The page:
May 25, 2018


What a season it has been!


THAPELO-MOLEBATSIThis year’s PSL season is reaching its climax next week and, oh what an enthralling affair it has been! It will surely be the one of the most talked about for years to come for its unpredictability.
While the so called big teams have failed to rise to the occasion, I am extremely excited because South African Football League is no longer predictable. And this competitiveness is a sign of the quality of the league.

South African football has for many years revolved around three teams and their dominance in cup competitions but their reign is slowly but surely beginning to come to an end as they are now forced to dig deep and prove themselves worthy to still be called ‘the giants of the beautiful game’.

One person – a legend – who made it clear that he detested this new dispensation is none other than, Jerry ‘Legs of Thunder’ Sikhosana, who recently expressed disappointment in the two Soweto giants – Orlando Pirates and Kaizer Chiefs.

Not one known for mincing his words, Sikhosana summed up the performance of the two teams thus: “This is unacceptable, I don’t care who says what.” He described the state of his former club (Orlando Pirates) and blood rivals Kaizer Chiefs as ‘tragic and unacceptable’. “We can’t have these two big clubs playing the way they are now….This is not good for South African football at all.

The legend stated that the failure of today’s players to understand the honour of playing for these clubs or the responsibility that comes with wearing their jerseys was a major contributing factor to their positions. Chiefs are condemned to a third consecutive trophy-less season while the Buccaneers are struggling to break into the Top 8.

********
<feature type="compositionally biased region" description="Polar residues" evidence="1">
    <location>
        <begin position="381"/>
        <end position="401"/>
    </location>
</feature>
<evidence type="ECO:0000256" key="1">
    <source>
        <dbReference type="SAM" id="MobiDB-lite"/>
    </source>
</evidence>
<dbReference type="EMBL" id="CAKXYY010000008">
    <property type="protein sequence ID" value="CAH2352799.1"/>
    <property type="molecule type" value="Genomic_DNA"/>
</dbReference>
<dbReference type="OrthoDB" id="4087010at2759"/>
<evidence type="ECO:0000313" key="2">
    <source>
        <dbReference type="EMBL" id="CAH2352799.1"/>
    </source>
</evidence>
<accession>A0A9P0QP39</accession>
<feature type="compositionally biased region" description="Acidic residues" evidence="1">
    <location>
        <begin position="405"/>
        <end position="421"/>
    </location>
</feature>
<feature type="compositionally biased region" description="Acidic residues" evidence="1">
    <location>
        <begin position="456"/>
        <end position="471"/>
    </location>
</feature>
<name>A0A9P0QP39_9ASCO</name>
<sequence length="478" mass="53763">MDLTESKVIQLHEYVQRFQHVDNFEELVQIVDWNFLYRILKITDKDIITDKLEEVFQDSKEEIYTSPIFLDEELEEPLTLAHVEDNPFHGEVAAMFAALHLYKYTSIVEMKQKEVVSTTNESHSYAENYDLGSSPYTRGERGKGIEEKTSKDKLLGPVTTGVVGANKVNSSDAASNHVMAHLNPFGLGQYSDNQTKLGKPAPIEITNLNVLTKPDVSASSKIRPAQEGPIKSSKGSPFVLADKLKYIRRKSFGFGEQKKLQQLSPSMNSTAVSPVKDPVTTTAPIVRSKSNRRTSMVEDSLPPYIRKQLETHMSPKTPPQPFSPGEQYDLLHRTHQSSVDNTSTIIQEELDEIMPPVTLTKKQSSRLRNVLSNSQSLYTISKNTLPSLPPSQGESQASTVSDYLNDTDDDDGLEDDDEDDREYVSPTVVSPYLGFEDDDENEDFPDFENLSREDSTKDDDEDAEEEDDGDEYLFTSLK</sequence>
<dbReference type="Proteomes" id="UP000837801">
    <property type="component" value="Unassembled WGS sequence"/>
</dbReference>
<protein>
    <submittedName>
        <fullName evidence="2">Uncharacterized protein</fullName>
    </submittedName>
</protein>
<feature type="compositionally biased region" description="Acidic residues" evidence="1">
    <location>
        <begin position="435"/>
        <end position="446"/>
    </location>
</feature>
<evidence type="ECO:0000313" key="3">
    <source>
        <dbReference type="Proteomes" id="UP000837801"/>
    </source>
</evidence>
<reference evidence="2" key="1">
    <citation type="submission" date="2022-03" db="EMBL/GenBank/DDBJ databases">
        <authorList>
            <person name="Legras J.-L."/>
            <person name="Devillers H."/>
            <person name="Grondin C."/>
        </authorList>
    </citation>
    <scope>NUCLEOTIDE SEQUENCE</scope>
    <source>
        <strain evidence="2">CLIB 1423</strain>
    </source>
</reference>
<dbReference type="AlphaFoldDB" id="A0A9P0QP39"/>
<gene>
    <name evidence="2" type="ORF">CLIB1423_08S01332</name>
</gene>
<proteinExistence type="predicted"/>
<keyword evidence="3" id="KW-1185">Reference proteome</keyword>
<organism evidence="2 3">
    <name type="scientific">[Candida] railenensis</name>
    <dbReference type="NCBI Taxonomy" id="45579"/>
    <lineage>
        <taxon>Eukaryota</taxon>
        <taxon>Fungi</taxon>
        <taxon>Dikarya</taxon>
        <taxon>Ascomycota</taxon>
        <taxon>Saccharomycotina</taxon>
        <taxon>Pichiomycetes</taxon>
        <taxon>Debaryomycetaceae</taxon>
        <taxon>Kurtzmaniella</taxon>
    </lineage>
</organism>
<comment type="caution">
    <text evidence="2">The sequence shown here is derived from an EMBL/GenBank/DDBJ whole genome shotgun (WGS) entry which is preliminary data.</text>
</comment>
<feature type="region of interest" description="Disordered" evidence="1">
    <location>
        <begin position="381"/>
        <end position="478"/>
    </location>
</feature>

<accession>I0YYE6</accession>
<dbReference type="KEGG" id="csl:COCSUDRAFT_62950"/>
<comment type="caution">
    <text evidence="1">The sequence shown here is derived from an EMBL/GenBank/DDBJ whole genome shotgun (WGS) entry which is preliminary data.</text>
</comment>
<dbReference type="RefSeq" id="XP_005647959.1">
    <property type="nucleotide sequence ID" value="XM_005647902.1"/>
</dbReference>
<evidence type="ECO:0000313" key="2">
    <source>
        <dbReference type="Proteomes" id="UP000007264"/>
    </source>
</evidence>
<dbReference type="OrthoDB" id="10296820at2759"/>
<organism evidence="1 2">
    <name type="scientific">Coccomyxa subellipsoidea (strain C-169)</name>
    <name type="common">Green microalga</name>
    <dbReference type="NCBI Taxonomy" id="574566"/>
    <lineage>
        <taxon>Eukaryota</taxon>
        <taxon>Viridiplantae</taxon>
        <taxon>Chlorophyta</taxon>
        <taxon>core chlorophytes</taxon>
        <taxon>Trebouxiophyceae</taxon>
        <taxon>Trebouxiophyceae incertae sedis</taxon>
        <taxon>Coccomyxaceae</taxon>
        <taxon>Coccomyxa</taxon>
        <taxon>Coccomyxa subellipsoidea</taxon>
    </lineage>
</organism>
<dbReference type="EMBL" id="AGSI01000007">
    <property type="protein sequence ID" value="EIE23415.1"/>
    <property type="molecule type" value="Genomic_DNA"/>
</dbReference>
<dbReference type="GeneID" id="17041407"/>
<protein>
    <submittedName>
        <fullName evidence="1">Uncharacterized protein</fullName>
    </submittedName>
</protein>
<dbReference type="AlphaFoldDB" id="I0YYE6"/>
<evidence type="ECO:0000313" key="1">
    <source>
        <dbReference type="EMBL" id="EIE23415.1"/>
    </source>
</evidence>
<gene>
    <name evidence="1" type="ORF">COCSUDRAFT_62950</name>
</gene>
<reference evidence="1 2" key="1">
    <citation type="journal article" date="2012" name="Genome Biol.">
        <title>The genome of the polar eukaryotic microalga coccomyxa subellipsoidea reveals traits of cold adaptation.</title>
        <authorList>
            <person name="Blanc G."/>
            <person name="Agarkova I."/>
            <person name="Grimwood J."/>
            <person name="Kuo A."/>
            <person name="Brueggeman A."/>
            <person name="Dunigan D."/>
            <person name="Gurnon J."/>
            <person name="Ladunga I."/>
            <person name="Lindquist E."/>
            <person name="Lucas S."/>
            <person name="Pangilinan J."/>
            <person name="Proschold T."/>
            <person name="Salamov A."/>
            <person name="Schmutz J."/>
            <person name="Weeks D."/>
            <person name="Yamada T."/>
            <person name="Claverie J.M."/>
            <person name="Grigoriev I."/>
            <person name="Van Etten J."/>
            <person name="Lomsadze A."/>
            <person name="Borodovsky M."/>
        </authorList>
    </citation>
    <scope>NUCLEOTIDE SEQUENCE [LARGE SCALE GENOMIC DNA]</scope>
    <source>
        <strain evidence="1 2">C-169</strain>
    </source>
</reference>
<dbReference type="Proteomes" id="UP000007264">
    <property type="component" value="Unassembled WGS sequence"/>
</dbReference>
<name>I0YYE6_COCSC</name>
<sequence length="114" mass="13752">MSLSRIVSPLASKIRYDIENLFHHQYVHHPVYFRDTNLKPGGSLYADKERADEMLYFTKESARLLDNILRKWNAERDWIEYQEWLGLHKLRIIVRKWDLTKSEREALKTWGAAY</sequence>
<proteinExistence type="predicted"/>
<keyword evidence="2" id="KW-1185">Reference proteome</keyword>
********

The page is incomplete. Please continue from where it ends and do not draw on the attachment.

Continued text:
The only team in the PSL not to have ended a season outside the Top 8 bracket and revered across Africa for hoisting the South African flag high, Pirates could still salvage an otherwise horrible season by winning the Nedbank Cup.

Sikhosana feels if they (players) truly understood what wearing the black and white or gold and black jersey truly meant they would not be playing the way they are…” Their performance is a clear indication of lack of understanding for the kind of clubs they are playing for.”

Well, since I’ve never played professional football, let alone for either club (although at some in my life point I felt I was good enough to do so), those who don’t believe me should ask Rali Ramobodu what this man did during his times.

While I cannot argue with some of the sentiments echoed on this thorny topic, particularly the ‘lack of commitment on the part of some players’, I am optimistic about the future prospects of South African football. Because of this season which has seen the emergence of new powerhouses like PSL new boys Cape Town City, I am convinced there’s light at the end of the tunnel.

Sikhosana’s concerns are valid, taking into account the high expectations on the big guns, but the reality of the matter is that it’s highly improbable for them to always come out victorious in every cup competition. It’s just not possible.

Why am I particularly impressed with this? Well the answer is simple: anyone with the slightest idea about the beautiful game (not to say Jerry doesn’t) would agree that the so called small clubs pulled the carpet from under the big teams’ feet, thereby injecting some welcome excitement to the league.

The South African Football Association’s recycling of coaches aside, I am delighted that some of the young players who have emerged on to the scene and set it alight will finally be afforded a chance to showcase their talent to the world because, in all fairness, complacency has crept into the so-called senior players who have, as a result, done nothing but turn us into a laughing stock in the international football arena.

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